Cruising Approaches Area Based Methods Tree Based Methods
Area Based Methods Main Types Strip Cruise Fixed Plot Point Sampling Remote Sensing Varieties for specific applications Fixed Count Fixed Count Measure Fixed Plot with 3P subsample Point Count Measure Point Sampling with 3P subsample 3P Point Sampling
Tree Based Methods Sample Tree Method For stands too variable in density to plot cruise or where trees are not suitable for cruising by other methods Examples – partial cutting, small clearcuts, stratification by species or size class is desired 3P Small or irregular shaped harvest units Widely scattered trees Very large stands Used where a wide volume range occurs within a species group Measure as few trees as possible Cut tree marking Not used in this region
Strip Cruising Strips could be randomly allocated. Hard to stratify without bias.
Disadvantages of strip cruising: 1. Inaccurate estimation of strip width may lead to errors. 2. Difficult to maintain a straight strip centerline. 3. Brush and windfall are more of a hindrance in this system. 4. Spot-checking the cruise is difficult: strip centerline is rarely marked. Strip Cruising Area Based Methods
Remote Sensing Best for low value products Best for even-aged, single canopy and species stands (tree farms) Needs recent high resolution photos Pre-sampling needed to establish relationships i.e. volume versus canopy cover estimates Photos must be geo-referenced
Fixed Plot 1. Locate Plot Center 2. Temporarily mark plot center with wire flag or paint for instance 3. Plot size targets 4 to 8 trees per plot 4. Use same size plot throughout 5. Plot radius checked with hipchain Pacing is less accurate
Determination of “IN” Trees Plot center to tree center Horizontal Limiting Distance HLD = Plot Radius – (0.5 X DBH/12) Must be corrected for slope if steeper than 10%
Slope Correction Slope Limiting Distance SLD = HLD X SCF or HLD = SLD/SCF SCF means Slope Correction Factor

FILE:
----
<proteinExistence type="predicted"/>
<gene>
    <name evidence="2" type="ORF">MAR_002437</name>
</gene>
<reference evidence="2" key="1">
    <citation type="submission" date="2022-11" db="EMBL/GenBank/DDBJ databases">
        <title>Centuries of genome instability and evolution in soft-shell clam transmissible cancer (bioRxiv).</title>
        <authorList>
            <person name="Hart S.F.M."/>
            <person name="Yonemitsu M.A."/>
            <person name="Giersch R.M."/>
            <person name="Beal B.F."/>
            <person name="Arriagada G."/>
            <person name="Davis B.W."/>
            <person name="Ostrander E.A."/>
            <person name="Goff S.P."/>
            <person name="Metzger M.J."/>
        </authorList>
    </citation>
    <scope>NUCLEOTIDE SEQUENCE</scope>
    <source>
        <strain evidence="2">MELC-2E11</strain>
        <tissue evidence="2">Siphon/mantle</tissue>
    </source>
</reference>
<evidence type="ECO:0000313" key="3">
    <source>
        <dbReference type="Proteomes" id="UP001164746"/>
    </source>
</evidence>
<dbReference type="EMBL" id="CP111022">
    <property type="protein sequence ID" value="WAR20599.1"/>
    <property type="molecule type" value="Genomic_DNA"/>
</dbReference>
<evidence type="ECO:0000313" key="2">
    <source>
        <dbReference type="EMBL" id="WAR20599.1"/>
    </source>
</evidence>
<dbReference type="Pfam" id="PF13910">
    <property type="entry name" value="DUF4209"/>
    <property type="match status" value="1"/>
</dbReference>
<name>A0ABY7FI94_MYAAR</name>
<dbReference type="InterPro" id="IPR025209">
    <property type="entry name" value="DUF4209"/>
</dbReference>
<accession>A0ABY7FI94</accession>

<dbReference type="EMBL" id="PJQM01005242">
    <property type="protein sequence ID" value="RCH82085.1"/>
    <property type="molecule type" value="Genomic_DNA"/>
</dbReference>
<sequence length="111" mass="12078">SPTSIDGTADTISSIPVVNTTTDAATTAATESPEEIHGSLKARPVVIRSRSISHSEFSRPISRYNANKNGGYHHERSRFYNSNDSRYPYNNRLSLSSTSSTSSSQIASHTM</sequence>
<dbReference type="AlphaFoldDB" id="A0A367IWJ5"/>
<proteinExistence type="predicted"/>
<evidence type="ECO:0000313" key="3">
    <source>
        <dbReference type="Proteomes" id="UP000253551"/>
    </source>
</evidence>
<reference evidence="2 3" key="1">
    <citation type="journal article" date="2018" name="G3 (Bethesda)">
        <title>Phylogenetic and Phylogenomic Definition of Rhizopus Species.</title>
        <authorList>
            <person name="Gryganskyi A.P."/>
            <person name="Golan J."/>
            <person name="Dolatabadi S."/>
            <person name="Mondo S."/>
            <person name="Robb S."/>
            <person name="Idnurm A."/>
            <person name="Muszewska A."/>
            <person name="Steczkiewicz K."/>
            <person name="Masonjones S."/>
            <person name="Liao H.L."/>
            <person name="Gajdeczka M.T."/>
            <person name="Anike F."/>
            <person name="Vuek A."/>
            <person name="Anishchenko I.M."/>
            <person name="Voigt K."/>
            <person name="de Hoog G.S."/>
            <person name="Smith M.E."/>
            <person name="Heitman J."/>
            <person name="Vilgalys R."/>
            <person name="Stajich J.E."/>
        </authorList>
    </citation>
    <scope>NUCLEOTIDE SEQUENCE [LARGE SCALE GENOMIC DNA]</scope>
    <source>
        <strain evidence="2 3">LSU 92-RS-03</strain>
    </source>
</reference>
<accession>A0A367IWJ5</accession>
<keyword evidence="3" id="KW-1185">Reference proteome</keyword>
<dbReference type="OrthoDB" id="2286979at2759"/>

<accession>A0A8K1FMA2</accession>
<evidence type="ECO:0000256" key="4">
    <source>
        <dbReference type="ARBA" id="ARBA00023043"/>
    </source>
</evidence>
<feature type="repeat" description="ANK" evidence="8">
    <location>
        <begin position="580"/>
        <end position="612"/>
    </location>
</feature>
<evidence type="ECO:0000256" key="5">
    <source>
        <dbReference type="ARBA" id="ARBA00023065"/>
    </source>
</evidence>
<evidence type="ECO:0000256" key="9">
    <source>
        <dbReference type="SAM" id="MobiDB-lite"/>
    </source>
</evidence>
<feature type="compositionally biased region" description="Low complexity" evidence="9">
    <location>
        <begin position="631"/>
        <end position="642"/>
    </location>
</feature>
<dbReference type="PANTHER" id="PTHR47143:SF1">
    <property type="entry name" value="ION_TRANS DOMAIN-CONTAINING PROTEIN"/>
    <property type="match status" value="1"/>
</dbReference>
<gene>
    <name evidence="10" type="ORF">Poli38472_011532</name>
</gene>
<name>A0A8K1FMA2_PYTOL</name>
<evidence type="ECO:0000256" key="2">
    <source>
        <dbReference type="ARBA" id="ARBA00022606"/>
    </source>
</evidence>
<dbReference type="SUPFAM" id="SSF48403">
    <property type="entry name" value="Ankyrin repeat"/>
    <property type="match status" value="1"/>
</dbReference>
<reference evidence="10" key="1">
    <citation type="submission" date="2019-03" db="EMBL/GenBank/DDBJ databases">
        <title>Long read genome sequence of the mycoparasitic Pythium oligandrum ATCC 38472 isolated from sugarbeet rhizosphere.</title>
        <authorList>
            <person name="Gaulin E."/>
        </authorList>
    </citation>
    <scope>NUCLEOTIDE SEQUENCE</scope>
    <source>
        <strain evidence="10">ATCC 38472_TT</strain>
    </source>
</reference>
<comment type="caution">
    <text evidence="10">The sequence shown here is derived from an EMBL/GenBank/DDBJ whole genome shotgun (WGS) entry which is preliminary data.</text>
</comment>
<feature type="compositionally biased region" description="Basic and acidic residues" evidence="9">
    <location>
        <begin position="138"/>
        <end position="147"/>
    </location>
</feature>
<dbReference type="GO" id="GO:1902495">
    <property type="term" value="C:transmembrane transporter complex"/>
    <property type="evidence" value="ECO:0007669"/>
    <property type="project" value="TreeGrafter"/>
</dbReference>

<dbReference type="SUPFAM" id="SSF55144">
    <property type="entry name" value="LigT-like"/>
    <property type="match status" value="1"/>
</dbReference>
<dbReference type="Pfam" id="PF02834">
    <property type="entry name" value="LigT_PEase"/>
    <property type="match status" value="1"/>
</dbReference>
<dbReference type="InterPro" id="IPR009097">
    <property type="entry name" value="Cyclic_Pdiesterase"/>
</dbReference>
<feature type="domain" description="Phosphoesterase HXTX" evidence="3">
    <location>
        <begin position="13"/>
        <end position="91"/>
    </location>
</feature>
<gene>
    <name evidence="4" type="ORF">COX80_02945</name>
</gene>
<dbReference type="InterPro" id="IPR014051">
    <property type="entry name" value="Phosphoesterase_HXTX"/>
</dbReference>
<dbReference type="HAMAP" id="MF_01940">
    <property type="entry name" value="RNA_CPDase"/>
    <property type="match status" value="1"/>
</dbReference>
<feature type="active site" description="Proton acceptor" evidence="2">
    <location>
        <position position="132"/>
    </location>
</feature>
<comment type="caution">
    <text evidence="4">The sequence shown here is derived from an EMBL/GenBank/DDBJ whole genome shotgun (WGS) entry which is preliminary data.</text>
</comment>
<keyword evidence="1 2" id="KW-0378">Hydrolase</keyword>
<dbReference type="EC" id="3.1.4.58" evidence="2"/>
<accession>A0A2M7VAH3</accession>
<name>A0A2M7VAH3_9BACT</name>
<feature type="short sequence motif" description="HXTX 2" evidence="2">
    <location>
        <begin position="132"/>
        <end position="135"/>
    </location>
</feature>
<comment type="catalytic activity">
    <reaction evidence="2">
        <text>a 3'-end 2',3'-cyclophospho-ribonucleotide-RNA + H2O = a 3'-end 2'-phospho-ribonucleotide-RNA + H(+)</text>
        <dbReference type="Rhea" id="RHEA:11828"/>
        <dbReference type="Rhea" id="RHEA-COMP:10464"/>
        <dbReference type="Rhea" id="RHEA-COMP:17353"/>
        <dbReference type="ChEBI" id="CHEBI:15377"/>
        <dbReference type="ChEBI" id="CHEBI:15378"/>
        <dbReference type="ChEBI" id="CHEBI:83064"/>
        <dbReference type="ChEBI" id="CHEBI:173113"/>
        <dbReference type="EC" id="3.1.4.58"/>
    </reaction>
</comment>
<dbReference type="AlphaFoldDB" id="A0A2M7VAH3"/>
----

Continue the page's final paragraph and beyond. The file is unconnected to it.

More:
Slope Correction Fixed plot size (acre) = ¼ Plot radius = 58.9 feet Measured distance to tree face = 59.8 feet DBH = 12.6 inches or 1.05 feet DBH/2 =.525 feet Slope percent = 20 Slope correction factor = 1.02 Limiting Distance = In or Out = SLD = (58.9 - 0.525) X 1.02 = 58.375 X 1.02 = 59.5 Out by 0.3 feet
Problem Trees – Forked Trees if the boundary passes through the center of the tree at DBH, count as IN
Problem Trees – Leaning Trees if the boundary passes through the center of the tree at DBH, count as IN
Problem Trees – Broken or Down Trees locate breast height at 4 and 1/2 feet above the root collar as the tree lies on the ground. If this point lies on or inside the plot boundary, the tree is IN
Must be tallied as having no trees for correct expansion factor to apply to whole site. Null Plots
Field Aids Species Codes Tree Codes Location Codes Tree and Log Grading Rules Percentage Deduction Tables Standard upper limit Diameter Outside Bark (DOB) by species Limiting distance tables for point-sampling Stratification guides
Recording Equipment Compass and/or GPS Clinometer or laser to determine slope D-Tape 100 foot tape or hipchain Flagging and/or paint Prism or angle gauge for point cruising Hypsometer Pencil and paper or Data Recorder
Forms Date = 8/19/2013Size = 1/10 th acreForest Cover Type = Stand Size and Condition = Stand Age = Stocking or Density Class = Site Index =Slope = Soil Classification = Understory Vegetation =Treatments needed = Plot = 1 TreeSpeciesDBHForm ClassHeightGradeCrown ClassNotes 1RO14781.52 2SP168022 3YP18822.51 Plot = 2 Etc.
Electronic Data Recorders Pocket Dog Pocket Dog FS Cruiser FS Cruiser If your field data recorder has built in GPS – even better. Can include location in tally data for periodic rescaling, etc.